Never Said A Mumblin' Word
a homily based on Luke 23:33-43
by Rev. Thomas Hall
assignments were being handed out at a recent ministerium, I was told to preach Luke
23:33-43. What a momentous passage. Jesus, King of another kingdom, has been
impaled on a cross and is certainly feeling excruciating pain; yet he utters an absolutely
kingly prayer: Father, forgive them for they dont know what they are
So I went
right to work doing the usual preachers gymnastics with the Biblesearching,
pondering, and reading commentaries. And then it happened right in the middle of
verse 34. Footnote e. New Revised Standard Bible:
Other ancient authorities lack the sentence, Then Jesus said, Father,
forgive them; for they do not know what they are doing. To be
honest, other manuscripts do include the prayer. But still. On Christ
the King Sunday. When we are supposed to celebrate spiritual authoritys
triumph over earthly power and might.
Always some textual critic in the crowd to go and mess with our Bibles. So
thats it? Jesus crucified with a bunch of thugs while the soldiers throw dice
to get the last of his earthly belongings? Why couldnt the footnote been
about some meaningless detail about the thieves? Why did it have to question the
authenticity of this powerful prayer of forgiveness? Just cut Jesus
famous words out of the Bible? Isnt that the kind of kingship Jesus
What happens when we omit forgiveness from our own stories?
In the book Knot of Vipers, an old man spends his last decades sleeping down the hall from
his wife. A rift had opened thirty years before over whether the husband showed
enough concern when their five-year-old daughter became ill. Now, neither husband
nor wife is willing to take the first step. Every night he waits for her to approach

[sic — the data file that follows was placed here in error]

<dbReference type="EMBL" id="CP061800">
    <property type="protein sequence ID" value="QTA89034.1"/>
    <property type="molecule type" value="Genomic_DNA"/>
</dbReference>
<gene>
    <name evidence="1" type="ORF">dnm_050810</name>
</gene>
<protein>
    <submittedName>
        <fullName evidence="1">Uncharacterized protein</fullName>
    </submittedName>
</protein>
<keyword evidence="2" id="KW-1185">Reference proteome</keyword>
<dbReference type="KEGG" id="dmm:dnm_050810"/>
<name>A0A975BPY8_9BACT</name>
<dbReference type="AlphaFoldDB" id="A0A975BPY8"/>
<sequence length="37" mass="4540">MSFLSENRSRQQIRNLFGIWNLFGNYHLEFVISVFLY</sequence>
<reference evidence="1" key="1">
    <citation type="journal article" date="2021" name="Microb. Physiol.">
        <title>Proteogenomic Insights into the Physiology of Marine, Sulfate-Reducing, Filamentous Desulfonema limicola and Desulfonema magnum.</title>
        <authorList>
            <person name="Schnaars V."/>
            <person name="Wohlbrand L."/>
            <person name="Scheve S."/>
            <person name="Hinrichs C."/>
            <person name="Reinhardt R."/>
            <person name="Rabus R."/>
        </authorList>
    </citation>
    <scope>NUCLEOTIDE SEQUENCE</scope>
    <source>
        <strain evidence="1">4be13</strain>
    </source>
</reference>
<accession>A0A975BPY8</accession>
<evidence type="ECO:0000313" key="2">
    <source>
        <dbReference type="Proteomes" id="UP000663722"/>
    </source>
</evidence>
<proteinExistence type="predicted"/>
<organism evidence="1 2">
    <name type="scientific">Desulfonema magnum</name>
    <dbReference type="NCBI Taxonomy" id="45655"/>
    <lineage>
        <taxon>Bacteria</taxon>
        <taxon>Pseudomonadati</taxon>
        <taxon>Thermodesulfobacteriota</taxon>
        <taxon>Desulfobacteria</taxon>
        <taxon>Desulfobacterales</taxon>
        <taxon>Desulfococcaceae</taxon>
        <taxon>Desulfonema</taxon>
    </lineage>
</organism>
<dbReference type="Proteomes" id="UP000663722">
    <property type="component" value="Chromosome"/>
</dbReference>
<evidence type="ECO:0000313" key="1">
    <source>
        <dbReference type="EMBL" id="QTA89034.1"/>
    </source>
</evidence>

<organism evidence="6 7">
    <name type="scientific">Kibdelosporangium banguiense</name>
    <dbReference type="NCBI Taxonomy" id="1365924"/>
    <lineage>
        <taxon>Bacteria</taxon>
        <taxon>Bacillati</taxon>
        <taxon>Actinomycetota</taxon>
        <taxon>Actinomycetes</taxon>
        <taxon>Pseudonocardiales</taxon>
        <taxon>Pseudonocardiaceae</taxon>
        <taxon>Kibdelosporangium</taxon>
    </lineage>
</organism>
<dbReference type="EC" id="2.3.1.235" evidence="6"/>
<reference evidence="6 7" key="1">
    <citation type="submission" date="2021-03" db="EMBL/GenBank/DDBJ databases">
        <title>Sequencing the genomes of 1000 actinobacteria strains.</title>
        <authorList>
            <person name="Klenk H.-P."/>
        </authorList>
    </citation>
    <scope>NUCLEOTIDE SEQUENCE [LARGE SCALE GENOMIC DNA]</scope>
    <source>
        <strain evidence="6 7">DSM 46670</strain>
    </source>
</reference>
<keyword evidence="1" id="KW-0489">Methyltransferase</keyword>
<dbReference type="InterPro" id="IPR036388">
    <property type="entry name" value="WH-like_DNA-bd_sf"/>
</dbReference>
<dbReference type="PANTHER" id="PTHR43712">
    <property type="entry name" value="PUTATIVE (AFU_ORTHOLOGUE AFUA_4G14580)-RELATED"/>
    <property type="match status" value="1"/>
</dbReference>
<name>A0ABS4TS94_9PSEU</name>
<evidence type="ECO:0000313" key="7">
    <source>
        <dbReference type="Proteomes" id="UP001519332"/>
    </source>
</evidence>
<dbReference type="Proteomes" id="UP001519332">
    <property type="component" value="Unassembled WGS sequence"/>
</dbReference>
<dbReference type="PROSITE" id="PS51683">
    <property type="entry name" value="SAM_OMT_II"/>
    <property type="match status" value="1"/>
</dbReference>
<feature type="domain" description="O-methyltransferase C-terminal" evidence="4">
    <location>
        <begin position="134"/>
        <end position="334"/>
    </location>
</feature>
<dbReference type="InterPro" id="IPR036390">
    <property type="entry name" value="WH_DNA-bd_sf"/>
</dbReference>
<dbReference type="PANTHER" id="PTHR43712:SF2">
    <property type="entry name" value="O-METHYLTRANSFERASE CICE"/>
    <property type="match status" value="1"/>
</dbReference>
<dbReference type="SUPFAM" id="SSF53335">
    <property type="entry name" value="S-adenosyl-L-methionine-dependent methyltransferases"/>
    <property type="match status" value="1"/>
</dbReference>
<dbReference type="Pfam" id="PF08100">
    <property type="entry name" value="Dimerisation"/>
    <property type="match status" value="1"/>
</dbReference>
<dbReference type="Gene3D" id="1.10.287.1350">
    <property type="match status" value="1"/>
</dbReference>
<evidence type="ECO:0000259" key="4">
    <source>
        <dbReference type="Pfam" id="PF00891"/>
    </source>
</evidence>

him, but she never appears. And every night she lies awake just waiting for
him to approach her, but he never does.
dont have to go to such extremes when forgiveness is withheld, of course.
There are a lot of houses perfectly constructed, beautiful hallways and bedrooms with torn
relationships because someone has cut the words forgiveness from their
script. Such happens in small ways to all of us when forgiveness is missing from the
text of our lives. It keeps us prisoners of the past, unable to change.
we dont have our reasons for withholding forgiveness. Jesus certainly would
have had his reasons for being tight-lipped about the subjectespecially as he hung
on the cross. Something about two pieces of rough steel slammed through one of the
most tender parts of the body that can reduce forgiveness to a footnote. Blatant
injustice can replace our verse thirty-fours with silence too.
his silence we could add our own silence when it comes time to forgive:
Its his fault. Shell never change if I keep forgiving
her. Im the one that got wronged; Im the victim
here. Why should I forgive? They arent even sorry.
So we can understand why maybe Jesus just decided up there on the cross with nails in his
hands not to say a mumblin word. Forgiveness? No thanks,
Jesus might well have said, I think Ill do what most kings do; just withhold
absolving; just die in defiant silence.
Looking at my own inclination toward ungrace and silence when Im wronged by others,
I could easily get my scissors out and cut Jesus powerful prayer out of the
text. Hed then be a lot more like you and me. Except for one